Tukalevskii, Vladimir Nikolaevich – Materials from Personal Inheritance

Name Tukalevskii, Vladimir Nikolaevich – Materials from Personal Inheritance Vladimir N. Tukalevskii (1881-1936)
Vladimir N. Tukalevskii (1881-1936)
Catalog Number T-Tu
Volume 657 inventory units, 42 archival boxes
State of Cataloging The collection has been fully cataloged and is freely accessible
Languages of Documents Russian, rarely Czech, German, French, Polish, Italian and Finnish

Vladimir Nikolaevich Tukalevskii (November 3, 1881 – December 13, 1936) was a historian, philologist and publicist, promoter of agrarian co-ops and founder of the Slavonic Library in Prague.

He was born in Poltava and studied at the Mathematical and Physical Faculty of the Kiev University and later at the agricultural department of the Kiev Polytechnic University (moved to the University of Saint Petersburg, Faculty of History and Philology, in 1905). At that time, he started publishing articles in journals and magazines and cooperated with several publishing houses. He wrote about Russian literature of the 19th century (Tolstoi, Turgenev) and propagation and development of agricultural cooperation.

In 1919, Tukalevskii and his family emigrated to Finland, from where they moved to Prague in 1923. In November 1924, he was appointed by the Czechoslovakian Ministry of Foreign Affairs a director of the newly-established Russian library, which was the predecessor of the Slavonic Library. Tukalevskii was involved in the Trial of the Sixteenth (Kamenev, Zinoviev...): one of those many interrogated accused him of working for Gestapo. Tukalevskii was defending himself against the accusation. Finally, he was discharged from the Slavonic Library in 1936. However, he died before that, on December 13, 1936. His case has never been fully uncovered. He was even considered an agent of the NKVD by some émigrés due to his contacts with Soviet scientists.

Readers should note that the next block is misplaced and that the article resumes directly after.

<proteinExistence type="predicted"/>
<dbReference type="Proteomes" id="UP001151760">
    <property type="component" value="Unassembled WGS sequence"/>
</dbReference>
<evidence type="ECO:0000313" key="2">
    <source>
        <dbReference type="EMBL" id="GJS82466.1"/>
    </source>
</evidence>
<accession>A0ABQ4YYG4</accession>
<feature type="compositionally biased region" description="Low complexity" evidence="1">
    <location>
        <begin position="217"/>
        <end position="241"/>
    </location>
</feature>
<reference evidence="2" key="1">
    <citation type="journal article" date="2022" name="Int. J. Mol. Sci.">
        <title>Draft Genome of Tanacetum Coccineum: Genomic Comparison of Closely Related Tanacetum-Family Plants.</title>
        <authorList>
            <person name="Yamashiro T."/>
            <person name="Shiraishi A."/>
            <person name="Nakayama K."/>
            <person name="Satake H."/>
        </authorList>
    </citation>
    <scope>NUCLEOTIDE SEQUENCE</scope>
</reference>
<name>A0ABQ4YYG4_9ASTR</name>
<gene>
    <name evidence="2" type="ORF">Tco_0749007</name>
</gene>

The Tukalevskii’s file contains materials from the period between years 1865–1936; prevailing are materials about his activities on the field of agrarian cooperation between 1905 and 1916 (editorial documents, news, reviews etc.). Documents from his Finnish period are also significant. His Prague period and works are present just randomly. However, the collection of materials dedicated to the Moscow Trial of the Trotskists and the accusation of Tukalevskii might be interesting especially for Czech researchers.

The collection is a useful contribution to those in Prague’s Museum of Czech Literature and Moscow’s State Archive of the Russian Federation.


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